CAMDEN – “It could kill this town,” Select Board member Marc Ratner said July 20 in a board meeting after hearing resident concerns about the potential removal of the Montgomery Dam.

Ratner, Town Manager Audra Caler and Vice Chair Alison McKellar stressed the need to address the risk of flooding when looking at whether to remove the dam. Their concerns were expressed in the face of opposition from some in the town to a change in the look of the waterfront.

Ratner said his concern is not whether fish can travel up the river, but if the dam and waterfall pose a flood risk. He said if a hurricane that hit other parts of New England had struck in Camden with heavy rains that flooded the lake and river, “We would have no Smiling Cow, no House of Logan, no Camden Deli. …This is not about fish. It’s about saving our town!”

Caler pressed the board to give town staff guidance on the next step in the process, which is to provide information needed to design the option that would remove the dam. Grant funding would provide for this option.

She said operating the dam is labor-intensive and even dangerous to town staff members.

“We’re putting town employees at risk for the benefit of a few private property owners for purely aesthetic reasons,” she said.

She said it was clear from the report investigating the issue that removal of the dam was the best option and it aligned perfectly with the grant. The goal is to protect the downtown from flooding, restore the natural condition of the river and improve the environment. Climate change is driving flooding and rain events, town officials said.

Caler said the town needs to provide the feedback for this design option by November, though it was noted that it will likely be June of next year at the earliest that any option could be voted on by residents.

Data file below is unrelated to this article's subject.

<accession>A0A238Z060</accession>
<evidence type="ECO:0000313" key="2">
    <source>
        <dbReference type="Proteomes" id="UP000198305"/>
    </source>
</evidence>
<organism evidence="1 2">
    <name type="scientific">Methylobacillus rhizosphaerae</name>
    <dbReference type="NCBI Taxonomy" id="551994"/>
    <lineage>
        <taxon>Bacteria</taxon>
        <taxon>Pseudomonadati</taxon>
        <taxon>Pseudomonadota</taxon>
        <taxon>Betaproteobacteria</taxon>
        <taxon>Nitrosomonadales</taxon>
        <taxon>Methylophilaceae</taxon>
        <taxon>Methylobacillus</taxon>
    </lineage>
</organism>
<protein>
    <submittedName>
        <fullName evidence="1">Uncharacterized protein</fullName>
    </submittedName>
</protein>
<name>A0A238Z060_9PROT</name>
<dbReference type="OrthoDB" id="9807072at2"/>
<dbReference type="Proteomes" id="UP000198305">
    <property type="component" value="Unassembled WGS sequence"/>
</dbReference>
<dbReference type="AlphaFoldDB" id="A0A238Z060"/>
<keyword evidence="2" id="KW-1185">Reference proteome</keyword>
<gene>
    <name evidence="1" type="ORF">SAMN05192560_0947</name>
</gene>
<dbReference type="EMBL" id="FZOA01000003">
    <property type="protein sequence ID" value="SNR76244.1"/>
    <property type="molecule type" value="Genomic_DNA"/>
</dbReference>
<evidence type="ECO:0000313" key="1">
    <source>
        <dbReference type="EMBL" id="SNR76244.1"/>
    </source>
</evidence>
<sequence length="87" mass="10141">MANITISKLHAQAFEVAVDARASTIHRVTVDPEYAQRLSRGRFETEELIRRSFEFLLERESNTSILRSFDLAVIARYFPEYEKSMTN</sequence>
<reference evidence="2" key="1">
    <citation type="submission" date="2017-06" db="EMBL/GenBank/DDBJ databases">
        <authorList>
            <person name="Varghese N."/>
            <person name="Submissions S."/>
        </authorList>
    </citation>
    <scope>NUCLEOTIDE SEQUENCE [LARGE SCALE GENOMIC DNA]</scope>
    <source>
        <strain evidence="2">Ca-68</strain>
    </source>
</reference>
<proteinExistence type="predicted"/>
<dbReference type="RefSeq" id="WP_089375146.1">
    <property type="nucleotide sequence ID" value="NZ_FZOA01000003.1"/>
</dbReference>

Chair Robert Falciani described this step as “putting flesh on the bone of an option.”

Not everyone agrees on this course of action.

Resident Ken Gross said so far he had seen only one design and it was for the most destructive option which was least likely to gain approval from voters.

“No one in town wants to see the waterfall destroyed,” he said.

He proposed the town preserve the dam and add a fish passage, calling this a “win-win.”

Caler responded, “That’s not a win-win. It comes with the highest price tag and the most maintenance. It is not a compromise.” She said this plan failed to address the flooding issue.

She also said the town would not be able to get funding or permitting for a fish ladder without the dam removal. “Make no mistake about it, the reason funding bodies are interested is flood resiliency, and you can’t address flooding without removing the dam.”

Resident Dennis McGuirk said the board had already made the decision of what it wanted to do, which was remove the dam, and said there was no public discussion leading up to that.

Resident Jennifer Healy, wearing a pin reading “Save the Dam Falls,” agreed, saying it feels like the option has already been chosen for them. She said people want to feel like they were part of the process. “There is a piece of the heart and soul in the falls,” she said. “That isn’t going to go away.”

McKellar said the question is what people like about the current shoreline. She said there are options to put waterfalls in place without the dams as part of the project. She stressed the importance of getting a better understanding of the specifics people want and offering them better photos and concept art of what could be done so they can visualize the possibilities for the project.

Officials said the town will hold public hearings on the process as is required before residents vote on any future proposal for the dam.